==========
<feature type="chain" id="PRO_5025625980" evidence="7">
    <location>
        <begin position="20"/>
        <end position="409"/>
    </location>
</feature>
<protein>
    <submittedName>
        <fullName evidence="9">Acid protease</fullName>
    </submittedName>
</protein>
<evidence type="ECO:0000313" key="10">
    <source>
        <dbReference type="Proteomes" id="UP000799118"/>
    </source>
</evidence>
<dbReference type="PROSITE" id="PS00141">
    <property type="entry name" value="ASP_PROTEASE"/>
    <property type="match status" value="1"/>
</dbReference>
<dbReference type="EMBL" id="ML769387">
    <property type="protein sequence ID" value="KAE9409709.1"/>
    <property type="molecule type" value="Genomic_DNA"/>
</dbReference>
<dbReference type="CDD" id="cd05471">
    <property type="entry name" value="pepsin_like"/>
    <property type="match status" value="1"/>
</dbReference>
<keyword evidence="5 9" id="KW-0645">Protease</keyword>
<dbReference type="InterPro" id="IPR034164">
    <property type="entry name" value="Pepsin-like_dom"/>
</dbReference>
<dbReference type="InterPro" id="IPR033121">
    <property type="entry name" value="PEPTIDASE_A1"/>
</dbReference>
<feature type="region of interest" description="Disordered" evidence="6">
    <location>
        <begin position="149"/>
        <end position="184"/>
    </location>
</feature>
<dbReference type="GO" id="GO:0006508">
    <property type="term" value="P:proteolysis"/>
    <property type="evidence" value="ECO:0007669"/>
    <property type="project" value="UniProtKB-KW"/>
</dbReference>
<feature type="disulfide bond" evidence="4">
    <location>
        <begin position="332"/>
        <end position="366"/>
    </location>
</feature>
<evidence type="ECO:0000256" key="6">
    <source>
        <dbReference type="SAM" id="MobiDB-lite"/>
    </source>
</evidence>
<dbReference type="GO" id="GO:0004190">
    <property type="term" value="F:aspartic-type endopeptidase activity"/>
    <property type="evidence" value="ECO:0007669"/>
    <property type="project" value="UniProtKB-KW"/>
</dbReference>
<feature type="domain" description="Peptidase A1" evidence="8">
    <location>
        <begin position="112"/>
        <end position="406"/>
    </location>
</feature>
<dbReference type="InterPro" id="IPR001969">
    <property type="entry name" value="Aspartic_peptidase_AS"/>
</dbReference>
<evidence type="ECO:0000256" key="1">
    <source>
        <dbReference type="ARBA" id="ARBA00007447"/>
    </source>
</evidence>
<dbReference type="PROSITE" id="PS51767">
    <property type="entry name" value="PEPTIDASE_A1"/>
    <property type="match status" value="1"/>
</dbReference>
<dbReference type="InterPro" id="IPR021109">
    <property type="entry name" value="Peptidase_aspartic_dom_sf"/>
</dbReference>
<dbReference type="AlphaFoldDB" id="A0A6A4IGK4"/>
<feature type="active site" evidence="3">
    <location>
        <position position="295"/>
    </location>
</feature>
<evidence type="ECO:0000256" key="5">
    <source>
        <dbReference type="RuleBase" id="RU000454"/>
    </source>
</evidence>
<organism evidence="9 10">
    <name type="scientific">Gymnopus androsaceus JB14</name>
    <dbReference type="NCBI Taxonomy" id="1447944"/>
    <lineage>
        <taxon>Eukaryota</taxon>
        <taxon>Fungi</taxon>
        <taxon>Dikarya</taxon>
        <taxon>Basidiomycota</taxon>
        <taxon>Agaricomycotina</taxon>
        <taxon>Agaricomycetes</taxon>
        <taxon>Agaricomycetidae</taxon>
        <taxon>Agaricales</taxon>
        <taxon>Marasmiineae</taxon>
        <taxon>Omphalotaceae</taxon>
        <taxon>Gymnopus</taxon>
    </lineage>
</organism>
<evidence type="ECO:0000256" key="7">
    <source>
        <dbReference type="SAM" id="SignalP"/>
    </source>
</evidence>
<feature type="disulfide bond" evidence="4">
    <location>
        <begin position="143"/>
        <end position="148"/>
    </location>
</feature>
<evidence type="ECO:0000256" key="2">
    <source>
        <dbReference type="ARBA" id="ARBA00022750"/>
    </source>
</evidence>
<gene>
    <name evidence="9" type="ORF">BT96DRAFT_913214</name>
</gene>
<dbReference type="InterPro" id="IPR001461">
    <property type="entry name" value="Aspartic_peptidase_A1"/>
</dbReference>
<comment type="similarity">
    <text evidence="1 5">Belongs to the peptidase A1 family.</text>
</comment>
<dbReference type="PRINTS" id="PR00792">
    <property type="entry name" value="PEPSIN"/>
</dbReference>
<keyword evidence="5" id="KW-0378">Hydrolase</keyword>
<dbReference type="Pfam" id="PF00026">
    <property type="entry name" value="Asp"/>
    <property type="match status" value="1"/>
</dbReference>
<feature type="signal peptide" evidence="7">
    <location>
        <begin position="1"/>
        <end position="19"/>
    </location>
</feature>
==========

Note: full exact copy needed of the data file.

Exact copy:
<feature type="chain" id="PRO_5025625980" evidence="7">
    <location>
        <begin position="20"/>
        <end position="409"/>
    </location>
</feature>
<protein>
    <submittedName>
        <fullName evidence="9">Acid protease</fullName>
    </submittedName>
</protein>
<evidence type="ECO:0000313" key="10">
    <source>
        <dbReference type="Proteomes" id="UP000799118"/>
    </source>
</evidence>
<dbReference type="PROSITE" id="PS00141">
    <property type="entry name" value="ASP_PROTEASE"/>
    <property type="match status" value="1"/>
</dbReference>
<dbReference type="EMBL" id="ML769387">
    <property type="protein sequence ID" value="KAE9409709.1"/>
    <property type="molecule type" value="Genomic_DNA"/>
</dbReference>
<dbReference type="CDD" id="cd05471">
    <property type="entry name" value="pepsin_like"/>
    <property type="match status" value="1"/>
</dbReference>
<keyword evidence="5 9" id="KW-0645">Protease</keyword>
<dbReference type="InterPro" id="IPR034164">
    <property type="entry name" value="Pepsin-like_dom"/>
</dbReference>
<dbReference type="InterPro" id="IPR033121">
    <property type="entry name" value="PEPTIDASE_A1"/>
</dbReference>
<feature type="region of interest" description="Disordered" evidence="6">
    <location>
        <begin position="149"/>
        <end position="184"/>
    </location>
</feature>
<dbReference type="GO" id="GO:0006508">
    <property type="term" value="P:proteolysis"/>
    <property type="evidence" value="ECO:0007669"/>
    <property type="project" value="UniProtKB-KW"/>
</dbReference>
<feature type="disulfide bond" evidence="4">
    <location>
        <begin position="332"/>
        <end position="366"/>
    </location>
</feature>
<evidence type="ECO:0000256" key="6">
    <source>
        <dbReference type="SAM" id="MobiDB-lite"/>
    </source>
</evidence>
<dbReference type="GO" id="GO:0004190">
    <property type="term" value="F:aspartic-type endopeptidase activity"/>
    <property type="evidence" value="ECO:0007669"/>
    <property type="project" value="UniProtKB-KW"/>
</dbReference>
<feature type="domain" description="Peptidase A1" evidence="8">
    <location>
        <begin position="112"/>
        <end position="406"/>
    </location>
</feature>
<dbReference type="InterPro" id="IPR001969">
    <property type="entry name" value="Aspartic_peptidase_AS"/>
</dbReference>
<evidence type="ECO:0000256" key="1">
    <source>
        <dbReference type="ARBA" id="ARBA00007447"/>
    </source>
</evidence>
<dbReference type="PROSITE" id="PS51767">
    <property type="entry name" value="PEPTIDASE_A1"/>
    <property type="match status" value="1"/>
</dbReference>
<dbReference type="InterPro" id="IPR021109">
    <property type="entry name" value="Peptidase_aspartic_dom_sf"/>
</dbReference>
<dbReference type="AlphaFoldDB" id="A0A6A4IGK4"/>
<feature type="active site" evidence="3">
    <location>
        <position position="295"/>
    </location>
</feature>
<evidence type="ECO:0000256" key="5">
    <source>
        <dbReference type="RuleBase" id="RU000454"/>
    </source>
</evidence>
<organism evidence="9 10">
    <name type="scientific">Gymnopus androsaceus JB14</name>
    <dbReference type="NCBI Taxonomy" id="1447944"/>
    <lineage>
        <taxon>Eukaryota</taxon>
        <taxon>Fungi</taxon>
        <taxon>Dikarya</taxon>
        <taxon>Basidiomycota</taxon>
        <taxon>Agaricomycotina</taxon>
        <taxon>Agaricomycetes</taxon>
        <taxon>Agaricomycetidae</taxon>
        <taxon>Agaricales</taxon>
        <taxon>Marasmiineae</taxon>
        <taxon>Omphalotaceae</taxon>
        <taxon>Gymnopus</taxon>
    </lineage>
</organism>
<evidence type="ECO:0000256" key="7">
    <source>
        <dbReference type="SAM" id="SignalP"/>
    </source>
</evidence>
<feature type="disulfide bond" evidence="4">
    <location>
        <begin position="143"/>
        <end position="148"/>
    </location>
</feature>
<evidence type="ECO:0000256" key="2">
    <source>
        <dbReference type="ARBA" id="ARBA00022750"/>
    </source>
</evidence>
<gene>
    <name evidence="9" type="ORF">BT96DRAFT_913214</name>
</gene>
<dbReference type="InterPro" id="IPR001461">
    <property type="entry name" value="Aspartic_peptidase_A1"/>
</dbReference>
<comment type="similarity">
    <text evidence="1 5">Belongs to the peptidase A1 family.</text>
</comment>
<dbReference type="PRINTS" id="PR00792">
    <property type="entry name" value="PEPSIN"/>
</dbReference>
<keyword evidence="5" id="KW-0378">Hydrolase</keyword>
<dbReference type="Pfam" id="PF00026">
    <property type="entry name" value="Asp"/>
    <property type="match status" value="1"/>
</dbReference>
<feature type="signal peptide" evidence="7">
    <location>
        <begin position="1"/>
        <end position="19"/>
    </location>
</feature>